Council Awards the Prize of Marijuana Retail on Grand River Ave.
Compassionate Associates has won the coveted right to open a medical marijuana provisioning center along East Lansing’s main drag.
Last night, City Council voted 5-0 to approve Compassionate Associate’s site plan and special use permit application for a dispensary to be located at 1234 East Grand River Avenue, a quarter mile west of Hagadorn Road on the south (campus) side of Grand River Avenue.
Compassionate Associates, which is associated with marijuana industry player Pincanna, had previously wanted to locate at the former site of Cosi’s restaurant downtown, but Council had declined to allow a dispensary at that location.
Council’s approval included almost 30 conditions, including that the applicants renovate the property to make it look like the rendering provided (above).
Because of how Council previously decided to zone for provisioning centers, only one of the four Grand River Avenue applications being considered last night could obtain approval, effectively providing an exclusive retail opportunity for the entire downtown area.
The building at the approved site is currently in use as a small apartment building (above) and is located between another apartment building and the Delta Sigma Phi fraternity.
The national fraternity office wrote in to object to the plan, and Nancy Marr of Prime Housing Group, the owner of the Lowebrook Apartments building on the other side (below), came to Council in person to object.
Marr said that having a dispensary in this location did not make sense for the “neighborhood” of the area. That side of the Grand River Avenue is developed with apartment buildings and the fraternity.
Scott King, who owns Tasty Twist across the street, also came to “voice our opposition to any of the dispensaries on Grand River Avenue near our location.”
He said none would fit with the family-friendly community feeling of that area.
Council Member Shanna Draheim expressed sympathy for those concerns. But Mayor Mark Meadows said he was unpersuaded by worries about the location, as the students in the nearby apartment building and frat next door did not speak up to object.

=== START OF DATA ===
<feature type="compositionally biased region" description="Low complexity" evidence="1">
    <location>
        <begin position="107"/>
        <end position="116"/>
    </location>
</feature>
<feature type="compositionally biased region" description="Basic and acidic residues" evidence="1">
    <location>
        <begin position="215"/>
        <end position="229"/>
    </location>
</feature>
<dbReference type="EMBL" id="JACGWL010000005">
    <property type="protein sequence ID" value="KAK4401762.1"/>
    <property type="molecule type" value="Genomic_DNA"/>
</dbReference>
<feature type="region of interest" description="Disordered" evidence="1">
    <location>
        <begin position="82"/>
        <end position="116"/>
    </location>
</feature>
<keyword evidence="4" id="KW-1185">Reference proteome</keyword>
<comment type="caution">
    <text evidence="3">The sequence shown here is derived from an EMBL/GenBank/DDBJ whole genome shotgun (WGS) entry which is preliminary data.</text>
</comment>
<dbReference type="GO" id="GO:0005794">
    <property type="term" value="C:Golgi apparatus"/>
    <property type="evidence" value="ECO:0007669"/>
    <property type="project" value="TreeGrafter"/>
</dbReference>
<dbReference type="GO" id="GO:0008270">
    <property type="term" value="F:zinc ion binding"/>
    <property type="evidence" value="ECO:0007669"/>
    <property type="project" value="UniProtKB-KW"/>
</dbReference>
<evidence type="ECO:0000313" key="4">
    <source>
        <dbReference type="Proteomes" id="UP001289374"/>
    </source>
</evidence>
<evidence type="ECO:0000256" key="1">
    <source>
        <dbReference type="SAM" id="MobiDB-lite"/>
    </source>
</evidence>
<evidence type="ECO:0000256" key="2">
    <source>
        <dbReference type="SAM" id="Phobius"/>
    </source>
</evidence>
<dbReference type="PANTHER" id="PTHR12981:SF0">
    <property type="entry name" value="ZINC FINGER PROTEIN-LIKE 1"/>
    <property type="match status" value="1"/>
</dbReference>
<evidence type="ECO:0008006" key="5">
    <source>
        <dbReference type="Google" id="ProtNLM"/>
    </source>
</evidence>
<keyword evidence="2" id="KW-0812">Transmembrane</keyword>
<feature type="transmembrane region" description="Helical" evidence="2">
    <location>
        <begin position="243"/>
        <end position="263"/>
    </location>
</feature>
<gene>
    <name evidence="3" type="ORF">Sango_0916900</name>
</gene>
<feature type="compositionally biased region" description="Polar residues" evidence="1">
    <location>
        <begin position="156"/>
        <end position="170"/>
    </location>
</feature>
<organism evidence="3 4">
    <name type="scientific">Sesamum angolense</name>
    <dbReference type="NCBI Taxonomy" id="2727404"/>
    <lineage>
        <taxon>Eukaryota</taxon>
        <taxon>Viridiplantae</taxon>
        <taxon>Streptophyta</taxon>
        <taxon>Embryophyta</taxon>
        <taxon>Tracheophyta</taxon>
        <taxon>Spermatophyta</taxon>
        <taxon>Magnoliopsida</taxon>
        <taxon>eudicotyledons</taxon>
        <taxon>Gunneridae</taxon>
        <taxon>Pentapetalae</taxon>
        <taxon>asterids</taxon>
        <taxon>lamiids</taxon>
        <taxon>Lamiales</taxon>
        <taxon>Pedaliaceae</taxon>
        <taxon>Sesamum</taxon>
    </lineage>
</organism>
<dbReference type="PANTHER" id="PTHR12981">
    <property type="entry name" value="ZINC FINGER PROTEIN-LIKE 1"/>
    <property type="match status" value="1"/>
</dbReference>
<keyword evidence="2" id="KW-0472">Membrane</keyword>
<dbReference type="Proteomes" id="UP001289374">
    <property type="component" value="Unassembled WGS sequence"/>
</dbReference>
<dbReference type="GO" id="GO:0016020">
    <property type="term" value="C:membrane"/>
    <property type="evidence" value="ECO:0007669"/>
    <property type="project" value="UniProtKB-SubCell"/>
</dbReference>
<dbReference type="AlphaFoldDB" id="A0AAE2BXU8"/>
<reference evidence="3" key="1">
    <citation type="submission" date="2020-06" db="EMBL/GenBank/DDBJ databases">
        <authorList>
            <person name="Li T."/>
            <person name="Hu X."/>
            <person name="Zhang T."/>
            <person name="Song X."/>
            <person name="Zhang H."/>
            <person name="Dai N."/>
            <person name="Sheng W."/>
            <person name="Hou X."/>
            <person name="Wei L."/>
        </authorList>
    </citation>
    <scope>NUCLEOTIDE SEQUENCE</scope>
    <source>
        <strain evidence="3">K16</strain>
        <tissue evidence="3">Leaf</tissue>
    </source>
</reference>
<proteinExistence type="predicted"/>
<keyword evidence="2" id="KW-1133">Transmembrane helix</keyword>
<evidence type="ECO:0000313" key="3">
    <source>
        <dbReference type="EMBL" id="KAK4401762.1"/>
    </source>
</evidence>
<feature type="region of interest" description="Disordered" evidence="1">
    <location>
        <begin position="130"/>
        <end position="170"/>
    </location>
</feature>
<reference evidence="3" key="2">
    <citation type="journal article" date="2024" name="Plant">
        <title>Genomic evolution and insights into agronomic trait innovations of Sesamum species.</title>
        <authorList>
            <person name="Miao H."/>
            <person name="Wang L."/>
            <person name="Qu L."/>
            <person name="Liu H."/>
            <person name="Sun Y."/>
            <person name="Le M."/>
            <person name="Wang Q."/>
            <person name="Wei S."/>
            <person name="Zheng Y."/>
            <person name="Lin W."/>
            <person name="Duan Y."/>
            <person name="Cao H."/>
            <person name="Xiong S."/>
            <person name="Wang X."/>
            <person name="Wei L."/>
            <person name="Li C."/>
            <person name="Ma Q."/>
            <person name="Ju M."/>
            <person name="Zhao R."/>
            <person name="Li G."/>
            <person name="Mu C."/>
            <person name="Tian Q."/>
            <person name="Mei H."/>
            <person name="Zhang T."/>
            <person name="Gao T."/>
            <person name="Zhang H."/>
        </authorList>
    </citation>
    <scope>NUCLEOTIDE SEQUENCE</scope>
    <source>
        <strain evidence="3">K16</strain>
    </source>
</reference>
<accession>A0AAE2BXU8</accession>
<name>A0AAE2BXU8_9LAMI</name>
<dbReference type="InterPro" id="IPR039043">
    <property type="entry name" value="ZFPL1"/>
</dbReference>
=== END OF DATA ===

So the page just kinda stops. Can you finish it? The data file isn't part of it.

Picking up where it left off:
Mayor Pro Tem Erik Altmann said he favored this project over the other applications because it was the farthest of four site applications from MSU, and MSU’s interim president had asked not to locate dispensaries near campus. (The property is divided from campus by the Red Cedar River.)
Several Council members, including Meadows, said they liked that the entrance for this project would be in the back, allowing discretion for buyers.
Ruth Beier noted that this applicant, unlike the others, stressed that they were providing a health service, and she said that when retail recreational marijuana comes to town, she thinks this group will continue to focus on the medical applications.
Some of the applicants made no bones about the fact that they planned to use any medical dispensary approval to sell recreational marijuana when that becomes possible.
Compassionate Associates will use only two of the three floors of the site’s apartment building because the zoning ordinance would require them to have more onsite parking if they used all three floors.
The property is currently owned by Cron Management. Applicant Steve Schafer (below right) told Council Cron was willing to sell because of the softening of the market for smaller, older rental buildings being caused by the construction of big new housing projects like The Hub, just down the street. Schafer described Cron as “fearful of what is coming in future.”
Like all the applicants, Schafer showed up with his lawyer (Jerry Griffin, above left). The scene at Council was intense, as the four sets of applicants vied for Council’s approval, trying to make the argument that they were the best choice.